15. However, in view of Ireland’s answers to questions put to it by way of measures of organisation of procedure, the Court of First Instance, of its own motion, raised the question of whether Thomas Flaherty (Case T‑224/03), Ocean Trawlers Ltd (Case T‑226/03), Larry Murphy (Case T‑236/03) and O’Neill Fishing Co. Ltd (Case T‑239/03) (13) had an interest in bringing proceedings. It concluded in paragraph 62:

‘It follows from those answers that the requests submitted by those four applicants were based on their intention at the material time to have vessels built and given the names set out in Annex II to the contested decision. It transpired, however, that those applicants did not have those vessels built, so that at the date of the contested decision they were not in fact owners of the vessels in question. It follows that those applicants had no interest in bringing an action. In any event, they are not individually concerned by the contested decision since the vessels in question are fictitious.’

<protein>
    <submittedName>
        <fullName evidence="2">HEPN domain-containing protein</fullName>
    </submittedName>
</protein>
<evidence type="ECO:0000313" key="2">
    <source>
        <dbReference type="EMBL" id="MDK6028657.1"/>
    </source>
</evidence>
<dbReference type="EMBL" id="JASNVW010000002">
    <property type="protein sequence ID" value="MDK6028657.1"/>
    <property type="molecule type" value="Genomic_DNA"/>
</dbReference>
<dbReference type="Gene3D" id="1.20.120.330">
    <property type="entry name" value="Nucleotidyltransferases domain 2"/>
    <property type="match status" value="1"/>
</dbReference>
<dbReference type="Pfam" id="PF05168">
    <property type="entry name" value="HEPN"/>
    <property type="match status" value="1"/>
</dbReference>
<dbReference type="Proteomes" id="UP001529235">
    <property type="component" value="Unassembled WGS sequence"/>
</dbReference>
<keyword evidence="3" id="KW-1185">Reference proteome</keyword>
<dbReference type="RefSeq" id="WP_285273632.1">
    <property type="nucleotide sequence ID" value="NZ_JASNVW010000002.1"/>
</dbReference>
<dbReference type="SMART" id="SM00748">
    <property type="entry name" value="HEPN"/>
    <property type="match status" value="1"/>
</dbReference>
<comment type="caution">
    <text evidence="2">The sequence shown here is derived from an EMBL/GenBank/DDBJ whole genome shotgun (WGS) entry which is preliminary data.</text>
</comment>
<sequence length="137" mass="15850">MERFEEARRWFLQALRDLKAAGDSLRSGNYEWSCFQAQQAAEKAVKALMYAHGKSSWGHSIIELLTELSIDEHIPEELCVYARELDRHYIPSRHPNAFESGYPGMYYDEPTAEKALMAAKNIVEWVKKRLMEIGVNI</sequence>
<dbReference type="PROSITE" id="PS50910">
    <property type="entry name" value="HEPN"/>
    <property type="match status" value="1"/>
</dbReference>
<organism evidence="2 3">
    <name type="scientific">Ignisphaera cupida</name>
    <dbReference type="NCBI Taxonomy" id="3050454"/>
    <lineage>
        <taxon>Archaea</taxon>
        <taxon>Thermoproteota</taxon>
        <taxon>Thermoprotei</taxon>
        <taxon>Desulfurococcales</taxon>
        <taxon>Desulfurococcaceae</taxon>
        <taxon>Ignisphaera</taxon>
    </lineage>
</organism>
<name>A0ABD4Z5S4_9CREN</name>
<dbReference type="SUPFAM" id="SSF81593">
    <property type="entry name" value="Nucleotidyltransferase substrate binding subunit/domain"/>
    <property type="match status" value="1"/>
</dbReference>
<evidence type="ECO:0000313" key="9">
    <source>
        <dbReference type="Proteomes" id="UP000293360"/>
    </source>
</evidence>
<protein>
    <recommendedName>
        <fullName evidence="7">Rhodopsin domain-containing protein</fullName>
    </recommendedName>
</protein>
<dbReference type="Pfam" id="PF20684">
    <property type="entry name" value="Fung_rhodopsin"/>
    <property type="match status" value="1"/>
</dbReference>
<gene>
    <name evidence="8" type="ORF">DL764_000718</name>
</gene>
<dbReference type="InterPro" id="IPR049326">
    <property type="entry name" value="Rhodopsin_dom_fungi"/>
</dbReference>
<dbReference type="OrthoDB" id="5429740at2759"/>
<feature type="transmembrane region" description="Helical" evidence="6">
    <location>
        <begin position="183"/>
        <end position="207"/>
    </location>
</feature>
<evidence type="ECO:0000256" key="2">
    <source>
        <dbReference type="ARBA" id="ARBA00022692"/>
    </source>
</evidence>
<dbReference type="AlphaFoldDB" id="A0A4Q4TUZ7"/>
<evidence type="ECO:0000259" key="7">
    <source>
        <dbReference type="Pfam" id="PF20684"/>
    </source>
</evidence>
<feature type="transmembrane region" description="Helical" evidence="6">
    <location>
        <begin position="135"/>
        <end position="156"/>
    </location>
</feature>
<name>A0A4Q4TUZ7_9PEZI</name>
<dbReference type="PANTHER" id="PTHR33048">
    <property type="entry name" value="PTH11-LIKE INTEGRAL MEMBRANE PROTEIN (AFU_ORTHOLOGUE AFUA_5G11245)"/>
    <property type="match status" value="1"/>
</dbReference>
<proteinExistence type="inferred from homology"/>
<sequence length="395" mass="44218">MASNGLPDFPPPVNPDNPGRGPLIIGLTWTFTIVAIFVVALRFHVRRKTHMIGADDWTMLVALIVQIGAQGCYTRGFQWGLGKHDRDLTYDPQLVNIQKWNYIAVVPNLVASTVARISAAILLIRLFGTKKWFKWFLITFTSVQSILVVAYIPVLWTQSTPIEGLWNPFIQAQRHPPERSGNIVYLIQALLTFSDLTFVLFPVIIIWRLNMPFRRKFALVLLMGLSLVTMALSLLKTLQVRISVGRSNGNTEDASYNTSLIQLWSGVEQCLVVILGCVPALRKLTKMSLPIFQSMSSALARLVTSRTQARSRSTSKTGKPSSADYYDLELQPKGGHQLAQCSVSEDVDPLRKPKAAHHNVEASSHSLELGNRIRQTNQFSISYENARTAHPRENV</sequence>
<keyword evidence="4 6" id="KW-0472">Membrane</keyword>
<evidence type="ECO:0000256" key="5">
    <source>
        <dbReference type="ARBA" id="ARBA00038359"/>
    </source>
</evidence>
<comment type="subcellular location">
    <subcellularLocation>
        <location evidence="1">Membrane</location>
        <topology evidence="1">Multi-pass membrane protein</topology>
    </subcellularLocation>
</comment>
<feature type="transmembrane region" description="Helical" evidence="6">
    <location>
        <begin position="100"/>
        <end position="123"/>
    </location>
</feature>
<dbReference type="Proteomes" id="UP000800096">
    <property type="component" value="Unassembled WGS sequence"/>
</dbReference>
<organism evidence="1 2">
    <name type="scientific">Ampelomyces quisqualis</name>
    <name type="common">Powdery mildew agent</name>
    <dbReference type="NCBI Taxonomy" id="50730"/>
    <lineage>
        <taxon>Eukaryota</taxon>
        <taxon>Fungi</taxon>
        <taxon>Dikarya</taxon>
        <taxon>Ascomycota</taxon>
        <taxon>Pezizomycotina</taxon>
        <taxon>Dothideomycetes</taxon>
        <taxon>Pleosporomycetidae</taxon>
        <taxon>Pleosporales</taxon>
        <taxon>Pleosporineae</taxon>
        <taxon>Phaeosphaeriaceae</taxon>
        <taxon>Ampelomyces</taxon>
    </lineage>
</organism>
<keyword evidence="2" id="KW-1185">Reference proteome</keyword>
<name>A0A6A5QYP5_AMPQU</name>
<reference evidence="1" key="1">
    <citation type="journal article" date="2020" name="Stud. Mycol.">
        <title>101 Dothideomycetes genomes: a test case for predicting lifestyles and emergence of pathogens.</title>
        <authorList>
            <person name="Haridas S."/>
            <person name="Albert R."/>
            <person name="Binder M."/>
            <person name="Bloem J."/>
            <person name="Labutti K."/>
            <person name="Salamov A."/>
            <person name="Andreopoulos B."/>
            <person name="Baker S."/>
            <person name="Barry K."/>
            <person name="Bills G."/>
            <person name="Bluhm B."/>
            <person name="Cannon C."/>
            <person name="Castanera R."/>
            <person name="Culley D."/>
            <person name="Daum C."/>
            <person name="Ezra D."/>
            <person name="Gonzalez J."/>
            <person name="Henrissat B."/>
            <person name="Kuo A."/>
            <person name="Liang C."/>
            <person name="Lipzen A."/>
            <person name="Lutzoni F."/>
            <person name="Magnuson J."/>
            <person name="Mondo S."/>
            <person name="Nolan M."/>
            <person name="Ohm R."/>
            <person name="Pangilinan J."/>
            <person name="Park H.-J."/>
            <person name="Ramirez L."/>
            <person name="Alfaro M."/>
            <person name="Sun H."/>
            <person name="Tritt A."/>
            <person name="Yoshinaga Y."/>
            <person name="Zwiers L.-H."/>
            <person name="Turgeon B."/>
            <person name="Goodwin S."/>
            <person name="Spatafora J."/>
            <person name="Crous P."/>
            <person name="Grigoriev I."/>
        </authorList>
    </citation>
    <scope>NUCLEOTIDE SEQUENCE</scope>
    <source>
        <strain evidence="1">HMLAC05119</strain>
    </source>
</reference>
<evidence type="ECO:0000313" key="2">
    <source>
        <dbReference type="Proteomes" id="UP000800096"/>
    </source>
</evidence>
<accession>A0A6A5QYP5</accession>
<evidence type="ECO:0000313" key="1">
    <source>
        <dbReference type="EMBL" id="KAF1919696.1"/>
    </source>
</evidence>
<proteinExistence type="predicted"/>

16. The Court of First Instance then annulled the contested decision in so far as it applied to the vessels of the remaining 19 applicants. It found that the Commission had exceeded its powers by adopting, in the contested decision, criteria not provided for in the relevant applicable rules, (14) in particular by rejecting all applications for extra safety tonnage achieved not by modification of existing vessels but by building new vessels in the place of existing vessels. (15)

17. The appellants submit that the finding on the admissibility of their actions was incorrect in law. They request that the Court set aside the judgment under appeal in so far as it dismissed their applications and ordered them to bear their own costs. They also ask the Court to annul the contested decision and order the Commission to pay the costs of the whole proceedings.

Analysis

18. In the course of both the written and oral proceedings, the parties have discoursed at length on a number of factual considerations which do not appear to me to be relevant in the context of this appeal, the purpose of which is to determine whether the Court of First Instance’s finding in paragraph 62 of its judgment can be upheld as a matter of law.